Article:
How can you prevent a future unwanted pregnancy?
About 85% of sexually active women who do not use contraceptives become pregnant within a year. A woman can become pregnant while breastfeeding, from about 10 days after childbirth, and even during her menstruation. Withdrawal of the penis prior to ejaculation and periodic abstinence does not prevent pregnancy or spread of sexually transmitted diseases. Here you can read more about several forms of contraceptives.
You can prevent an unwanted pregnancy with:
- Total Abstinence
- Use of contraceptives
If you are sexually active and do not want to get pregnant, always use contraception.
Methods of Contraception:
No method of contraception gives 100% protection.
The male latex condom is the only contraceptive method considered highly effective in reducing the risk of sexually transmitted diseases (STD's). Birth control pills, Implant and IUDs do not protect against STD infection.
For the Woman
- DIAPHRAGM is a rubber disk with a flexible rim that covers the cervix and must be used together with spermicide. It is available by prescription only and must be fitted for size by a health professional. The diaphragm protects for six hours and should be left in place for at least six hours after intercourse but not for longer than a total of 24 hours.
- ORAL CONTRACEPTIVES protect against pregnancy by the combined actions of the hormones estrogens and progestin. The hormones prevent ovulation. The pills have to be taken every day as directed and do not work after vomiting or diarrhoea. Side effects of the pill can be nausea, headache, breast tenderness, weight gain, irregular bleeding, and depression.
- DEPO-PROVERA is a hormonal contraceptive injected into a muscle on the arm or buttock every three months. The injection must be repeated every 3 months. The menstruation can become irregular and sometimes even absent.
- IMPLANTS (such as Norplant or implanon) are made up of small rubber rods, which are surgically implanted under the skin of the upper arm, where they release the contraceptive steroid levonorgestrel. Their protection lasts from 3 to 5 years. Side effects include menstrual cycle changes, weight gain, breast tenderness and loss of bone mass.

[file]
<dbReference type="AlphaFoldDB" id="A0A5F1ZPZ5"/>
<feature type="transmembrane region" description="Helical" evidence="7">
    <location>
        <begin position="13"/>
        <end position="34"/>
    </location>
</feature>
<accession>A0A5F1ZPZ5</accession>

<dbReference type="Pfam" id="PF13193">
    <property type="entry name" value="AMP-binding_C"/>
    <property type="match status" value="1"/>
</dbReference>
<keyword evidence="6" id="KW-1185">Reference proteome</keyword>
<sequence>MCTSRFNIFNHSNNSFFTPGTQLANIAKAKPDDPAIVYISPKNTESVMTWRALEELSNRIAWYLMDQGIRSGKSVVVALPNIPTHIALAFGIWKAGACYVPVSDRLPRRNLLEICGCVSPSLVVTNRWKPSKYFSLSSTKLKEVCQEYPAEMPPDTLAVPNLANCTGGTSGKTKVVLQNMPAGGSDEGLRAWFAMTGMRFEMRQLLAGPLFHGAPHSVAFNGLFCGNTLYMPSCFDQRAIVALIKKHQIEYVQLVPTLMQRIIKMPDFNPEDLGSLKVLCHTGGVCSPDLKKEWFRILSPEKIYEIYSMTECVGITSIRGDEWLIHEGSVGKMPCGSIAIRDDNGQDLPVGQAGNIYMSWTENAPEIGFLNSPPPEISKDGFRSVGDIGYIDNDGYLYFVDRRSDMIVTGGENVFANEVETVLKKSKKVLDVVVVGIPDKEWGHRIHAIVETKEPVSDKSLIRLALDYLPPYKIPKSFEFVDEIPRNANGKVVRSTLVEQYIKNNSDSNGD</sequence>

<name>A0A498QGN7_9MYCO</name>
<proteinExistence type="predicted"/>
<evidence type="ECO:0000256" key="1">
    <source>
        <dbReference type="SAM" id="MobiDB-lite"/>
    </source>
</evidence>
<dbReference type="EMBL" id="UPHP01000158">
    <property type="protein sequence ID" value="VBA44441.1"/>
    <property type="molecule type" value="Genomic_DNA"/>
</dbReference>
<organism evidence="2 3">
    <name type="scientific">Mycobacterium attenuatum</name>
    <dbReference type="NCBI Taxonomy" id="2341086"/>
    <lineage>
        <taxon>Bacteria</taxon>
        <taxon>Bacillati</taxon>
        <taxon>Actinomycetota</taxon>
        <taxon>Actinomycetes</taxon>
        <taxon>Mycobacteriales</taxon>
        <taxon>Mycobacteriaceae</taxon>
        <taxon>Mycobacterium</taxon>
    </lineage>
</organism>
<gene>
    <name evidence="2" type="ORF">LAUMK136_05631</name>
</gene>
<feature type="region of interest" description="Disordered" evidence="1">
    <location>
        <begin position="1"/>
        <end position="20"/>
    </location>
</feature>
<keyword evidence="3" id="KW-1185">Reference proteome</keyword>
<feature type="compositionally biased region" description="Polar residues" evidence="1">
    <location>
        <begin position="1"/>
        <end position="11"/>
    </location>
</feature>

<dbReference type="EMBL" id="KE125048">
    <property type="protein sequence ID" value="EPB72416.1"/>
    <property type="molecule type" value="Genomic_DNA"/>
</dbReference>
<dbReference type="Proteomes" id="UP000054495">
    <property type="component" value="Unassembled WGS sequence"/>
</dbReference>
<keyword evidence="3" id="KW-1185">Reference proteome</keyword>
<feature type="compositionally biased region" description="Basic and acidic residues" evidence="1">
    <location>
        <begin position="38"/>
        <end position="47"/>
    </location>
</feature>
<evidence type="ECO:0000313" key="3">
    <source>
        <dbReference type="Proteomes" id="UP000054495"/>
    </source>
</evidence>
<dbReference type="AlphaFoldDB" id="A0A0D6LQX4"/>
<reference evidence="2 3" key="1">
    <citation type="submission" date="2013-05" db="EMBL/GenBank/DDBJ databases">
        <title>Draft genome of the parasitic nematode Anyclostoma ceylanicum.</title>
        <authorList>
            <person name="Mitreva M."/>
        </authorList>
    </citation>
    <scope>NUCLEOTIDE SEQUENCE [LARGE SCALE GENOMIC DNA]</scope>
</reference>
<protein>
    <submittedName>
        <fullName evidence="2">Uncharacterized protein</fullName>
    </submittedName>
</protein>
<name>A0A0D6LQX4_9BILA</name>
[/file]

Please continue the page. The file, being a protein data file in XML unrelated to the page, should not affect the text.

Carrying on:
- IUD is a T-shaped device inserted into the uterus by a health-care professional. The IUD can remain in place for 5- 10 years. IUD’s have one of the lowest failure rates of contraceptive method. Sometimes the IUD can be expelled and a woman has to check each month after her period with her finger if she can still feel the threads of the IUD. Other side effects can include abnormal bleeding and cramps, but this usually only occurs during and immediately after insertion.
- FEMALE STERILIZATION is done surgically. The tubes are ligated, preventing the egg-cells from encountering the sperm cells and preventing any future pregnancies. It is a permanent form of contraception.
- EMERGENCY CONTRACEPTION must be taken within 72 hours of unprotected sex in order to prevent an unplanned pregnancy. A woman must take 1 Norlevo and a second pill 12 to 24 hours later. Beside Norlevo, most combination (estrogens and progesterone) birth control pills can also be used. Take within 72 hours of unprotected sex. One dose 100 µg ethinylestradiol + 500 µg levonorgestrel (2-4 birth control pills), 12 hours later a second dose.
- MORNING-AFTER IUD must be inserted within 5 days of unprotected intercourse. The IUD can stay for 5 to 10 years.
You can check which contraceptive method is the most appropriate for you here.
For the Man
- CONDOMS are usually made from latex rubber and can be used only once. Some have spermicide added to kill sperm. They act as a mechanical barrier, preventing direct vaginal contact with semen, infectious genital discharges, and genital lesions. Condoms are the most effective method for reducing the risk of infection from the viruses that cause AIDS and other sexually transmitted diseases (STD’s). It is important to put a condom on properly before intercourse
- MALE STERILIZATION also known as vasectomy, is a quick operation performed under local anaesthesia with possible minor postsurgical complications, such as bleeding or infection. The ability to get an erection and an ejaculation does not disappear. The sperm cells are just a very small part (1%) of the fluid and a man will not notice any difference in ejaculation. The body will absorb the sperm cells.
Rates of Effectiveness of Different Contraceptives:
|Male Latex Condom||86%|
|Diaphragm with Spermicide||80%|
|Oral Contraceptives||Over 95%|
|Injection (Depo-Provera)||Over 99%|
|Implant (Norplant, Implanon)||Over 99%|
|IUD (Intrauterine Device)||98-99%|
|Surgical Sterilisation||Over 99%|